Notes Template - Warren Easton Charter High School
8.3, 8.4, 8.5 Thank God You Missed It Those Who Work (Peasants & Middle Class) Merchants, Laborers, Farmers, Government officials, etc. Those Who Pray (Clergy) Priests, Monks, Abbotts, Friars,
Pardoners Those Who Fight (Nobility) Knights, Squires, Mercenaries, Princes, Dukes, etc. Pilgrimages began as exercises in penance (attempt to earn forgiveness) Roads were poorly maintained. Thieves hid in wait for lone travelers, so most people traveled as pilgrims in a large group.
Later on, travel improved, but getting to far-off spots (e.g. Jerusalem) was never easy or safe. Professional pilgrims returned with relics, badges, pilgrim symbols, tall tales (some of these were falsified). His Life & Times Poet, author, diplomat Son of London vintner
(winemaker) Held civil service positions in government Well-travelled on diplomatic missions for the king Read English, Latin, Italian, and French An Overview
Begun: 1386 Planned: 120 tales Completed: 22 tales and 2 fragments Pilgrimage was a framing device for tales; tales also have thematic unity. The pilgrims shares stories to pass the time; these stories described the very different points-of-view and beliefs and practices of the people of Chaucers age.
Frame Story: a story that holds together several other stories; usually, characters in the frame story tell stories of their own. e.g. each of the characters in The Canterbury Tales tells their own story, which has a new, unique cast of characters. The Canterbury Tales is the story of a group of pilgrims who tell stories as they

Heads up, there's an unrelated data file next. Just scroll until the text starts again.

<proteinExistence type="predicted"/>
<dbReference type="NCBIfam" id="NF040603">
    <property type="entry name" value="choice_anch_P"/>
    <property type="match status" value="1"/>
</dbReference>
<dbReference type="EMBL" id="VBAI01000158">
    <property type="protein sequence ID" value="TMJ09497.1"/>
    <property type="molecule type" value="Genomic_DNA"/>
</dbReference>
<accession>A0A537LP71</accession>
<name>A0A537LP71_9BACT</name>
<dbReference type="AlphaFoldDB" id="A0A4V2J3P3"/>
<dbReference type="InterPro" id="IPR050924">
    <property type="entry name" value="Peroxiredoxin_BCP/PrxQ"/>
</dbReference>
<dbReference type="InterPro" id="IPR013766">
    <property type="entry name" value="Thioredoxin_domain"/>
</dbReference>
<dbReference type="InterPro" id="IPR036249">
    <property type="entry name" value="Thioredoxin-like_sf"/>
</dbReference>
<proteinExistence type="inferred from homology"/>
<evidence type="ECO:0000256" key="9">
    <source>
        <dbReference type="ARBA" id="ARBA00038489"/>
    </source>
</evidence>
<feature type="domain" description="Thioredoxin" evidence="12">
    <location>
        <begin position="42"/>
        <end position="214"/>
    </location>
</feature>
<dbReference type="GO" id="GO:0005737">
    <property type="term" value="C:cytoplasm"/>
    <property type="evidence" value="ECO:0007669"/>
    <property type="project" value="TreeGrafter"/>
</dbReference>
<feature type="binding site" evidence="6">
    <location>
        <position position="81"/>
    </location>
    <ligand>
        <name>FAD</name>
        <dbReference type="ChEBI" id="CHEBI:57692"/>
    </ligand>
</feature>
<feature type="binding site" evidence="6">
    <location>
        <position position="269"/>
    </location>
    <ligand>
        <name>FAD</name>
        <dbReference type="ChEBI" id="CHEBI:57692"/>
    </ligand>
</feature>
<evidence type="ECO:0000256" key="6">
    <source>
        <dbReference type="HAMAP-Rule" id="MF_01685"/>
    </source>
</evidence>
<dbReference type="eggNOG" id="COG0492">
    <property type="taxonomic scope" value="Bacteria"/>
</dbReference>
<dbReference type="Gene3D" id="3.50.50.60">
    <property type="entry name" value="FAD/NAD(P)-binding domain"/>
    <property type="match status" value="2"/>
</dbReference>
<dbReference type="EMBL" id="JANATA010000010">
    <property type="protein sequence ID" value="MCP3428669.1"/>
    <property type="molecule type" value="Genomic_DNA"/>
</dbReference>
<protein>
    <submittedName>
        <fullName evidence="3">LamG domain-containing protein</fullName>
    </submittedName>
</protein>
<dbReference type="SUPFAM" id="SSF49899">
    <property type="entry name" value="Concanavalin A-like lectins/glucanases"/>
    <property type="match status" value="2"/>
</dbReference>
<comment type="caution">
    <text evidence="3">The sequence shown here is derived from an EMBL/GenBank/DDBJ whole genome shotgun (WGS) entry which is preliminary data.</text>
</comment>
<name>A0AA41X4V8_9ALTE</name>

travel to Canterbury; each pilgrims story stands alone as its own story, but fits within the overall story of the journey. Iambic Pentameter: a line of poetry that contains five (penta means five) iambs (metrical feet). Iamb: a metrical foot that contains one unstressed and one stressed syllable.
Example: Of the deep rivers, and the lonely streams. From this green earth; of all the mighty world. Assignment: Find an example from The Prologue. Couplets are pairs of lines that
rhyme. e.g. "I cannot go to school today." Said little Peggy Ann McKay. I have the measles and the mumps, a gash, a rash and purple bumps." Couplets are among the simplest rhyme schemes. Characterization is the manner in
which an author describes a character to the reader. Characterization tells us something about the character. e.g. The Pardoner is characterized by his immorality and his acceptance of his hypocrisy Find an example of characterization in The Prologue. There are two types of characterization: direct and indirect.
Indirect Characterization occurs when an author tells what a character does, says, or looks like, or describes how other characters react to him or her. The reader must use their judgment to decide what the character is like. What can you infer about this character: Bill straightened his starched suit and slicked back his hair; he looked at
himself in the mirror, then smiled with satisfaction. Chaucer uses these types of indirect characterization (and others): This yeoman wore a coat and hood of green, And peacock-feathered arrows, bright and keen (Appearance) Her greatest oath was only By St. Loy! (Speech)